Public Philosophy Network

Encouraging and Supporting Publicly Engaged Philosophical Research and Practices

2013 PPN Conference Workshops

Participatory workshops are a central feature of PPN conferences.  Below you will find a description of the workshops held at the 2013 conference.  A listing of workshops for the 2105 conference will be available in mid-December.   

The deadline has passed for persons to be listed formally in the program as discussants, but all workshops participants will have equal chances to engage in informal discussion.  

Although workshops will vary in format, the aim is to create collaborative, participatory spaces to discuss issues of common concern.  Workshop participants/discussants will not be expected to make formal presentations unless specifically invited to do so by their workshop facilitiators.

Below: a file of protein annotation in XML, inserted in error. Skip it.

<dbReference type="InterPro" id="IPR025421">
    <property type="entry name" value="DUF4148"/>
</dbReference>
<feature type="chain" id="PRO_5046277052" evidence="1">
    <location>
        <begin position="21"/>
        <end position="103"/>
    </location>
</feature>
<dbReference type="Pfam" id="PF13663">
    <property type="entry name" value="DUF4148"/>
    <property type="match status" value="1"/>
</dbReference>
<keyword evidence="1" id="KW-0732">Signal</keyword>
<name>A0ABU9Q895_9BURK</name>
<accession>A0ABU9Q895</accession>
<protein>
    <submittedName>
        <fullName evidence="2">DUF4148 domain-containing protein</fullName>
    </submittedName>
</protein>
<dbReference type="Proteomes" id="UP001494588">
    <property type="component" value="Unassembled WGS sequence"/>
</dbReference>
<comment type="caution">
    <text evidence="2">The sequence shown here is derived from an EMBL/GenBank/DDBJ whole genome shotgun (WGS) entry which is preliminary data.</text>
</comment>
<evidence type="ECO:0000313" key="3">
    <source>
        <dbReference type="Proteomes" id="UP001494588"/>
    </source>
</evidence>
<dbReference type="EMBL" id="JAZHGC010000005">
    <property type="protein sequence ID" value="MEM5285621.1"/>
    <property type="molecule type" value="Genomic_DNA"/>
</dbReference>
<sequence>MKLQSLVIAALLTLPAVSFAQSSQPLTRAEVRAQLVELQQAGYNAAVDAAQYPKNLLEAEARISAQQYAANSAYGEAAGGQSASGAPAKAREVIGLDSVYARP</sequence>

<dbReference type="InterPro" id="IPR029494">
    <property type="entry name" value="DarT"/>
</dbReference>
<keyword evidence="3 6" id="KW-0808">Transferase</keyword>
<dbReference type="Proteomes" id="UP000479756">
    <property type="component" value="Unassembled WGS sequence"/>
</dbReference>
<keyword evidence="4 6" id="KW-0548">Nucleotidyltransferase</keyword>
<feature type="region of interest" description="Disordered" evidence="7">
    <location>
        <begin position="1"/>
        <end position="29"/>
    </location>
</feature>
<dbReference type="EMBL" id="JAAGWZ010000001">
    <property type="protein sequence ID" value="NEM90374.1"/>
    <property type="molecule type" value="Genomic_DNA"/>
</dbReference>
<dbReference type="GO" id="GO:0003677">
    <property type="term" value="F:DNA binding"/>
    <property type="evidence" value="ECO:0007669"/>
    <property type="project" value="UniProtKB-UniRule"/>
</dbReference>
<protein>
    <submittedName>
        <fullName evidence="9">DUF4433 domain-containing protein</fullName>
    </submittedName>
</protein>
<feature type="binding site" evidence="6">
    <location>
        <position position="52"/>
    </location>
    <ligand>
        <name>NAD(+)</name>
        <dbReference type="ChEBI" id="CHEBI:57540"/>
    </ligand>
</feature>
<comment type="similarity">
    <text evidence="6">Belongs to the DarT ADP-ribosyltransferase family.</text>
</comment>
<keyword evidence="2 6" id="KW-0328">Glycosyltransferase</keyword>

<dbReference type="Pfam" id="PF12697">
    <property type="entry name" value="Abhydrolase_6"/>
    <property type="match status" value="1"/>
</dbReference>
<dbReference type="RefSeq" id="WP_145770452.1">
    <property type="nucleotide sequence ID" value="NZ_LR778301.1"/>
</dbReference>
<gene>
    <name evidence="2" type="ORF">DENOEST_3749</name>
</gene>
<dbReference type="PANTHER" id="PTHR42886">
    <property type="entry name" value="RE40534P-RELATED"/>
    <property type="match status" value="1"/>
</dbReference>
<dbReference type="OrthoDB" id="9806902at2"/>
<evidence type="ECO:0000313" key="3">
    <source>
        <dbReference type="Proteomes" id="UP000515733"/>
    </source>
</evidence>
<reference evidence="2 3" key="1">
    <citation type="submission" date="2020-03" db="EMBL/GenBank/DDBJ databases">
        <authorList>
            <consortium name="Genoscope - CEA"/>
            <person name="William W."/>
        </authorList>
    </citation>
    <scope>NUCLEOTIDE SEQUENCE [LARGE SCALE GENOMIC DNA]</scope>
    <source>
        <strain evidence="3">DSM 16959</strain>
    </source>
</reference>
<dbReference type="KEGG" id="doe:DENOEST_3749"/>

You may download the full conference program as a PDF file (including workshop details--you will find them scheduled on Friday and Saturday morning), or you can scroll down to view just the workshops below. 

 

FRIDAY MORNING WORKSHOP DETAILS

1. Taking Philosophy into the Field of Science and Technology Policy: Toward a Paradigm for Publically Engaged Philosophy

Adam Briggle, U. North Texas

J. Britt Holbrook, U. North Texas

Robert Frodeman, U. North Texas

Kelli Barr, U. North Texas